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Convert your MES to cold smoker

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This may only cold smoke small items, cheese, butter, but the idea is sound.

Here is article explaining how:


Converting your BBQ into a cold smoker


Cold smoking (smoking foods below 37°C/100°F) can be achieved through a few different methods: lighting a fire in large room to disperse the heat; cooling the smoke on the way into wherever you are hanging the food to be smoked; or generating as little heat as possible to create smoke. Smokehouses are the first tactic some of which include refrigeration to cool the smoke on the way in. Various barbecue forums mention using trays filled with ice to cool your backyard smoker (or smoking outside in the snow, further north), which constitutes the second method. The third method just needs a hot and very concentrated heat source


All you need to provide that heat is a brand new soldering iron ($9.99!). An empty tin can with the lid still partially attached will suffice for a smoke box, along with sawdust and a barbecue with a lid. A Weber-style kettle barbecue is ideal. Don’t use an old soldering iron: lead solder and food do not mix.


Cold smoking with a soldering iron



Punch a hole in the tin can, stick the soldering iron in and fill the can about a third full of clean sawdust. Turn on the soldering iron and smoke away. That’s all. I burnt the can over an open flame just in case it was lined with a lacquer but I doubt that it was.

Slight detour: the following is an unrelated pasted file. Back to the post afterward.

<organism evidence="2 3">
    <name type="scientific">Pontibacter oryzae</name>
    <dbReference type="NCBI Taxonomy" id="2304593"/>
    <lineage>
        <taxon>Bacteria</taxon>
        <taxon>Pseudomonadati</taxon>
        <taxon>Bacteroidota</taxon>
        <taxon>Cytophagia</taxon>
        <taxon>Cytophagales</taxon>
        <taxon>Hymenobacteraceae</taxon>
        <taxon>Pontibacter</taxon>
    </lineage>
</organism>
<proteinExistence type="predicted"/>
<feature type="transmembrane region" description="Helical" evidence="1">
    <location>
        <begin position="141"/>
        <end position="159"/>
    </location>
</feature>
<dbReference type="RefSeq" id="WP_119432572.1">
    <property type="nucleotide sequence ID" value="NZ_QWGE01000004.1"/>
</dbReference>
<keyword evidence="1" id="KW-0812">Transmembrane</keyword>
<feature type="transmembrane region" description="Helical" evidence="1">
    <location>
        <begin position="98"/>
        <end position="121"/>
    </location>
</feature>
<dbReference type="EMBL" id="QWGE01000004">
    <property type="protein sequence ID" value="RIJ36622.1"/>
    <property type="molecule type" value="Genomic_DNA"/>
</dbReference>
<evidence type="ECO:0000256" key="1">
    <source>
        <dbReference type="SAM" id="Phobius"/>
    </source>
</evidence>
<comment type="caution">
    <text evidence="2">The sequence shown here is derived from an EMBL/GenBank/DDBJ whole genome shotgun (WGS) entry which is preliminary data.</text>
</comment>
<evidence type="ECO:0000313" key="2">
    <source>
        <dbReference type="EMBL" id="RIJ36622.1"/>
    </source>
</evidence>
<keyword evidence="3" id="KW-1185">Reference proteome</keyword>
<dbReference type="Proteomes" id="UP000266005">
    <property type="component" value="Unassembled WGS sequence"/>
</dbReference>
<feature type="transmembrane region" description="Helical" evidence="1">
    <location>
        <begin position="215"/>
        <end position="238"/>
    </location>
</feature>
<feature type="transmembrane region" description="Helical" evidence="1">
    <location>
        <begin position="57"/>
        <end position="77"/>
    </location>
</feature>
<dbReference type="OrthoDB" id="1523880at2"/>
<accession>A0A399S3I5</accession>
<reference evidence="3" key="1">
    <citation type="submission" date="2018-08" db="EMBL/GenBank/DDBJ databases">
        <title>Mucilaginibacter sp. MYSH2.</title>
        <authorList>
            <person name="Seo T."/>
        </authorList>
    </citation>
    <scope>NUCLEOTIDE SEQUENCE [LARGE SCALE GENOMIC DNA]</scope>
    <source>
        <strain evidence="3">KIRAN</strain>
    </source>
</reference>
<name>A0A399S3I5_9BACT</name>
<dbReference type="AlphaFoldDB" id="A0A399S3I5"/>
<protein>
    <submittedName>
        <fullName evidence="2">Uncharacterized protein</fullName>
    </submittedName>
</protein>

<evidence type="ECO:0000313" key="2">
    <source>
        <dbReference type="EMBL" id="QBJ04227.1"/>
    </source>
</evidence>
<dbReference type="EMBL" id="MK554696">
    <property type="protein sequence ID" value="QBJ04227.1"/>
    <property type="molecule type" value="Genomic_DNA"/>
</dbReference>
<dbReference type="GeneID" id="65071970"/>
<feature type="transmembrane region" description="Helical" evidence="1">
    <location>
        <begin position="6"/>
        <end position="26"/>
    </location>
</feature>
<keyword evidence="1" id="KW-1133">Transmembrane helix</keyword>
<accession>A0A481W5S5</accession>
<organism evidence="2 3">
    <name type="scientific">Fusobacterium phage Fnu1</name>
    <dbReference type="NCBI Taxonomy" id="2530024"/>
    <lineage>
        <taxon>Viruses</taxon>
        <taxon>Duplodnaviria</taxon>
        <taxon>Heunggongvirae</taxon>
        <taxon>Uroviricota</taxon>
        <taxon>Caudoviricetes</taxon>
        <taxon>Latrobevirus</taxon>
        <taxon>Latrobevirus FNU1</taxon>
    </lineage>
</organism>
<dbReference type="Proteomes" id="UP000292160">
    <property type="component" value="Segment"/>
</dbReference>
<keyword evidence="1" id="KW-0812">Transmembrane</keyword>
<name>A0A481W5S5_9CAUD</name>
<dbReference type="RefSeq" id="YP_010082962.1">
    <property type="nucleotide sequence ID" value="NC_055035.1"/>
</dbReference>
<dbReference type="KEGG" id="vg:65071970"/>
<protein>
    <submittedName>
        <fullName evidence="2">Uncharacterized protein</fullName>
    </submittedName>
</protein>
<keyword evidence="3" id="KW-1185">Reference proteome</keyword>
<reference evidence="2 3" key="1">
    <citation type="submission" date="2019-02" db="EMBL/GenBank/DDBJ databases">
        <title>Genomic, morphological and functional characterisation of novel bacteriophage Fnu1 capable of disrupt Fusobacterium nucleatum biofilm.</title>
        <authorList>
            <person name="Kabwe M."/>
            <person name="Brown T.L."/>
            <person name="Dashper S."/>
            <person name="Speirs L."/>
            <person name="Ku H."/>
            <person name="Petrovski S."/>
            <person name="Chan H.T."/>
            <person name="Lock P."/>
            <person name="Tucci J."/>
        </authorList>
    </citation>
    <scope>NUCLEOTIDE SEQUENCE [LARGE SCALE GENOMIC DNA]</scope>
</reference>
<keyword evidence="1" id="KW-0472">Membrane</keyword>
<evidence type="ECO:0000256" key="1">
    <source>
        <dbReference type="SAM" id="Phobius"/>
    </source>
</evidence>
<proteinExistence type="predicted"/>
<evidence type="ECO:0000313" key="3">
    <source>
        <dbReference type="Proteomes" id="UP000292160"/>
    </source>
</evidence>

The smoker maintained temperature in the barbecue at 18 degrees Celcius (64°F), 4 degrees above the ambient temperature. At that temperature, it’s cold enough to smoke butter. After two hours, two thirds of the handful of sawdust had burnt down to charcoal suggesting that for longer smoking, the smoker will need to be refilled with sawdust every three hours or so.


Original article source



If you have a smoky joe or other small bbq, here is how to convert to cold smoker




Another article on how to convert your smoker to cold smoker


There is the smoke pistol



Another DIY cold smoke

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Very cool, thanks for posting, I always thought a can of sterno and a can of chips placed on top would work also...



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There was a similar post on SMF that used a tin can and soldering iron. Same principal but used chips, and location of iron differed.


I was planning on doing some cold smoking this winter, and trying this out. Our temps here are in the mid 90s with 75%+ humidity. So cold smoking here is a wintertime event when its a chilly 55 to 65deg in the daytime.



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